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“You’re so talented!”

This is a bit of brag, okay?

As I said elsewhere, my husband ran a Shabbaton, a religious retreat, this past Shabbat.  Friday night there was a dinner with a speech by Michah, other organizer (he also led the evening service.)  Shabbos morning, after morning services, there was a nice kiddush and then a “Vaad” – a presentation by a speaker, after which we divided into male and female groups and discussed the issue presented (in this case, how to define and manage hatred.)  Then we went for lunch at our various homes – I had three guests myself, one of whom we asked as we were all leaving. I had more than enough food, so that wasn’t a problem.

We met again before afternoon services for another Vaad. This time it was “keeping Gd before us;”  which the presenter took as visualizing the Tetragrammaton. Then there was afternoon services and the ritual third meal, with a class by our own rabbi,and then I went home.  Jonathan and Micha came home after evening services and about 90 minutes later, we went back for a malave malkah, a post-Shabbat meal and a panel discussion by our rabbi and two others.  (Poor Micha.  He was doing *everything*).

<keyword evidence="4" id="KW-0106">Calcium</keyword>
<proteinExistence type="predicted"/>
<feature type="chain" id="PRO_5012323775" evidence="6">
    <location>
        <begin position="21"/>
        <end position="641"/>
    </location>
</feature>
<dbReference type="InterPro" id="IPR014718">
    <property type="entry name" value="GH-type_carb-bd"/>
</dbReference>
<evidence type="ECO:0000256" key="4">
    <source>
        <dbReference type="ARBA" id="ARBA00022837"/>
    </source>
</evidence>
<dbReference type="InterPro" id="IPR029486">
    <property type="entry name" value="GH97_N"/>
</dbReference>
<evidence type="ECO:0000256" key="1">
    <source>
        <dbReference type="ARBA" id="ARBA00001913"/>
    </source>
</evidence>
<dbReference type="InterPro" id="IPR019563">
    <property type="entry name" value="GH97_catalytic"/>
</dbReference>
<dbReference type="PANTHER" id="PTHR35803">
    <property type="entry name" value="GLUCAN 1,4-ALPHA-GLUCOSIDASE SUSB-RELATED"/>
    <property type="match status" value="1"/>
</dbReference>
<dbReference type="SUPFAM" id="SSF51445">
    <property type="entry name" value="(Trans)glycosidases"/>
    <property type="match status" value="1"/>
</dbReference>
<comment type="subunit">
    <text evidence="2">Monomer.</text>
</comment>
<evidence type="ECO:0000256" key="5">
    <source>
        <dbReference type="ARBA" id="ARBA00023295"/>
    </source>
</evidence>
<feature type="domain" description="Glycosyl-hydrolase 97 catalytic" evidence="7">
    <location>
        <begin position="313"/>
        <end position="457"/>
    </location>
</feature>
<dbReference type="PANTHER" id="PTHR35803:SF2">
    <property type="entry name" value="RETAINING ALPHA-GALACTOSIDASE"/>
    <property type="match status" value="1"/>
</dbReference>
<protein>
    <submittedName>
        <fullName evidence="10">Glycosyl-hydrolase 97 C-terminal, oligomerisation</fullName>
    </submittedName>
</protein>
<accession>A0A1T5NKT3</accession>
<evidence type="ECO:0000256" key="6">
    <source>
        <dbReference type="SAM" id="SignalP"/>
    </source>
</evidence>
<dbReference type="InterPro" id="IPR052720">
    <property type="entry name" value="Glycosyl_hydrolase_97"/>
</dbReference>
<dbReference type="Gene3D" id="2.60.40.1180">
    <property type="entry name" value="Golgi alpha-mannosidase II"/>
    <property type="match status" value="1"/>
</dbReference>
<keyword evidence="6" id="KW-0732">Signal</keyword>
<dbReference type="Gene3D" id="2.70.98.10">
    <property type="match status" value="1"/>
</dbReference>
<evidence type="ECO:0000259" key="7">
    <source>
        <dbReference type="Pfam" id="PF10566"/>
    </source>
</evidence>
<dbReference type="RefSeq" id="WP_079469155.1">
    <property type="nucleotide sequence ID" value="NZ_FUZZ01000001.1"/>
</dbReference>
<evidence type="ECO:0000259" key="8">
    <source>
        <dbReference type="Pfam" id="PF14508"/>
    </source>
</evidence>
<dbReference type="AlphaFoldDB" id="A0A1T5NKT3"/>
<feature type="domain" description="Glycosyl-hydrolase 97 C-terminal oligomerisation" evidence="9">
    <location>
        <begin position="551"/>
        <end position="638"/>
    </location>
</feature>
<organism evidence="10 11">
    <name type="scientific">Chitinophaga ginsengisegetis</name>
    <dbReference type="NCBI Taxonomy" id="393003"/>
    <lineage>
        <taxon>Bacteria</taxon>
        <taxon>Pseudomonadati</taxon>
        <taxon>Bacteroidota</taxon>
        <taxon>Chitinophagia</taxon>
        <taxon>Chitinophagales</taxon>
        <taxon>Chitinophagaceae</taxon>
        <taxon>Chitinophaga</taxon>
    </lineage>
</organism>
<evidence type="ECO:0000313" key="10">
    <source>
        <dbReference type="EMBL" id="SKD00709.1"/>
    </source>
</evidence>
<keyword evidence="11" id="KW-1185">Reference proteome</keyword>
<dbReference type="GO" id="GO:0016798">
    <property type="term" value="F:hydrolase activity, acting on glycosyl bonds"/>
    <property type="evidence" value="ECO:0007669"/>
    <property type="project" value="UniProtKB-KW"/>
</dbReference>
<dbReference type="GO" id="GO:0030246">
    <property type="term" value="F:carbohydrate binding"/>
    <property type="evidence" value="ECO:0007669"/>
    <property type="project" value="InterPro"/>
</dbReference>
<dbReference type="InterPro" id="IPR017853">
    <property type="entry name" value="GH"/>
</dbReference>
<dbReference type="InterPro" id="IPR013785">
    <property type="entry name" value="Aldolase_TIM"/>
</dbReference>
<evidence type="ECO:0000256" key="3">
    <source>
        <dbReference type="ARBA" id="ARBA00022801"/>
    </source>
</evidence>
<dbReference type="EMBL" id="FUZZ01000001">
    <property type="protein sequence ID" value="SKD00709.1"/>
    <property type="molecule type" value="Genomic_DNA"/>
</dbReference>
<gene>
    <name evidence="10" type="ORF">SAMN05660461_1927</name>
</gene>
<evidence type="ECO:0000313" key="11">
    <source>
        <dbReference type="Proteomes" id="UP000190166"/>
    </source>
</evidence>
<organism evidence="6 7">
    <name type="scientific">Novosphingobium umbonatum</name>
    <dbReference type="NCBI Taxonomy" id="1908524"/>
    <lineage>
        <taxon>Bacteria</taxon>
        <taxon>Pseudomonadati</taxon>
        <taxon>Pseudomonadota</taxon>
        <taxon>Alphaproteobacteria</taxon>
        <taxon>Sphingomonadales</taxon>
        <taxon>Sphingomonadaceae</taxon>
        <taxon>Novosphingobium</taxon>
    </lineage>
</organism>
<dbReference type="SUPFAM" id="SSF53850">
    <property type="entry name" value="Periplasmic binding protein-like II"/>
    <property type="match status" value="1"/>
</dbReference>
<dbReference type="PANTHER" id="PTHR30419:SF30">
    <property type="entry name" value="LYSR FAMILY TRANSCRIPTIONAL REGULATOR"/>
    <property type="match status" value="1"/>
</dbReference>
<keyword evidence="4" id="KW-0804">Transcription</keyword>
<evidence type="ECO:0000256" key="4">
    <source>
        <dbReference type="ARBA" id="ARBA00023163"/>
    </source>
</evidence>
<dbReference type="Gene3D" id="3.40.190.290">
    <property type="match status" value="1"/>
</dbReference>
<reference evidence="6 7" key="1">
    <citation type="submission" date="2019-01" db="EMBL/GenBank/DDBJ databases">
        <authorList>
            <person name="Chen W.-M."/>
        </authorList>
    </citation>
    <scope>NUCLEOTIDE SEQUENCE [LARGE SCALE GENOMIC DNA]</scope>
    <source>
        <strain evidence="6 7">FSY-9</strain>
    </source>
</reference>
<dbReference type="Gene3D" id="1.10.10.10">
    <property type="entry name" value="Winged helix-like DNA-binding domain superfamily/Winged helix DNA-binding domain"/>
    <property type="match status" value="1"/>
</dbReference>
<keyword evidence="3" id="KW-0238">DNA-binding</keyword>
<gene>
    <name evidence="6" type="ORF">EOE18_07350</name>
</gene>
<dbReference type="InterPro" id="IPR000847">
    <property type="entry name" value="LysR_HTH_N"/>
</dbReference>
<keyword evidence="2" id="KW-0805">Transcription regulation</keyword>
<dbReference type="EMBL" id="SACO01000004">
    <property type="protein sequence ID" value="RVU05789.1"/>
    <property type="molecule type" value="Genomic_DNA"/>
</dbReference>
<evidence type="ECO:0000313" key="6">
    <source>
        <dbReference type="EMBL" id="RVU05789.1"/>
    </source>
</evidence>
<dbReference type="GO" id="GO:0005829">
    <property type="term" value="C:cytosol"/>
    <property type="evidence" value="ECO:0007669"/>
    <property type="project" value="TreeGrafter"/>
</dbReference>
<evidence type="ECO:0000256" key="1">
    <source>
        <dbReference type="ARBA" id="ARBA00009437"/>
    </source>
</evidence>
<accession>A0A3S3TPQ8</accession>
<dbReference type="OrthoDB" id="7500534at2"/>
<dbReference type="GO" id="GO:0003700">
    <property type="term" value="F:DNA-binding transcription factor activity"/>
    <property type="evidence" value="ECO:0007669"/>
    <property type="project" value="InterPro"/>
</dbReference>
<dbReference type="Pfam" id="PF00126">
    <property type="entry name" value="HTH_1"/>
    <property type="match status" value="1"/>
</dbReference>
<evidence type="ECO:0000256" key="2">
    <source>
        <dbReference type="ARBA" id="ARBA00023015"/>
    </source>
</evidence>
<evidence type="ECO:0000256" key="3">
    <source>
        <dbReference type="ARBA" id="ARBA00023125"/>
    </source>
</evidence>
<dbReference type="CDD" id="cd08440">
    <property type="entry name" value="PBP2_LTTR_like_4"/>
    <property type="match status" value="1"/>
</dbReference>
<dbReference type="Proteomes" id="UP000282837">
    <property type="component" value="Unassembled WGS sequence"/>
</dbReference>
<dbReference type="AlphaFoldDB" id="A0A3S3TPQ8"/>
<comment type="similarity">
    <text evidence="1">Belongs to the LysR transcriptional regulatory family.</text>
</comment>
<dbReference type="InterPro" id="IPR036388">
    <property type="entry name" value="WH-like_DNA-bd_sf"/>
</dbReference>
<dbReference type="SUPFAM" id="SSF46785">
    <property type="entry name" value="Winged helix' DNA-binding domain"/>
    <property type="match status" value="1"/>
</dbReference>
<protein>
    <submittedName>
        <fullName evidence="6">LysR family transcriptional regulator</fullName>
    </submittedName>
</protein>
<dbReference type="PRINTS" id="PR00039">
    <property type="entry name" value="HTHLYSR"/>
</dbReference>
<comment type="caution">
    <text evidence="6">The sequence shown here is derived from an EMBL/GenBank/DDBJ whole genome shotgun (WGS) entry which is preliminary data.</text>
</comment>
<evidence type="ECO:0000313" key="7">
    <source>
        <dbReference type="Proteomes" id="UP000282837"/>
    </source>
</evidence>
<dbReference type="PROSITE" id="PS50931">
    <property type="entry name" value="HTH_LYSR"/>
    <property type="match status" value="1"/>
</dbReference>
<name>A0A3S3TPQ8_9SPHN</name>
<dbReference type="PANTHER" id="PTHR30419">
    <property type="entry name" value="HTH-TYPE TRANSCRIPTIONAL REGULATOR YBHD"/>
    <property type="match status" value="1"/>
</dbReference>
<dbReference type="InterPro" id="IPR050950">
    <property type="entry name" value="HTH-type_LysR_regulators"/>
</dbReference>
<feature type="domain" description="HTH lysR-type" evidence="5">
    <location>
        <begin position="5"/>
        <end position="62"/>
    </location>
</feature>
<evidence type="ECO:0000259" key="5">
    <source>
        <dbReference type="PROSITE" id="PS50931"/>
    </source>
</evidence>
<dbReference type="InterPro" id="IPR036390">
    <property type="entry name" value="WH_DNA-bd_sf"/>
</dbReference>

But as this was after Shabbat, I could bring knitting with me.  So, I did.  I brought my sock, of course.  Everyone was impressed by the lacy design (I’m doing a toe-up version of Knitty’s Hedera.) And one woman was…”You KNIT!”  Since we only really see each other on  Shabbat, there was no way for Lean to know I knit – *she’s* doing Fair Isle, and *she* was impressed by me.  I know I’ve only been at it a short time, but I’m not doing anything difficult. We’re going to find a time when we can get together.

Later on, though, it was time for selichot – penitential prayers we start saying the week before Rosh Hashanah (other groups start at the beginning of this month, which is Elul on our lunar calendar).  The earliest possible time to say them was at 1AM, so we just hung around the shul until then.  My rabbi’s wife saw the sock and thought it was a great idea – she understands how keeping one’s hands busy helps with concentration.  She doesn’t knit herself.

It was successful and tiring and my husband right now doesn’t want to ever do one again.  🙂

Categories: knitting
  1. September 18, 2006 at 9:44 am

    Very interesting learning about your religious traditions or rituals via your blog. Of course, to you the sock work you are doing doesn’t seem difficult, because you are doing it. It seems easy to you, and that is great. But, it is great that others can appreciate the fact that you actually are doing something complicated that requires some amount of talent.

    Brag, you deserve it. And thanks for sharing the above experiences, it was very interesting.


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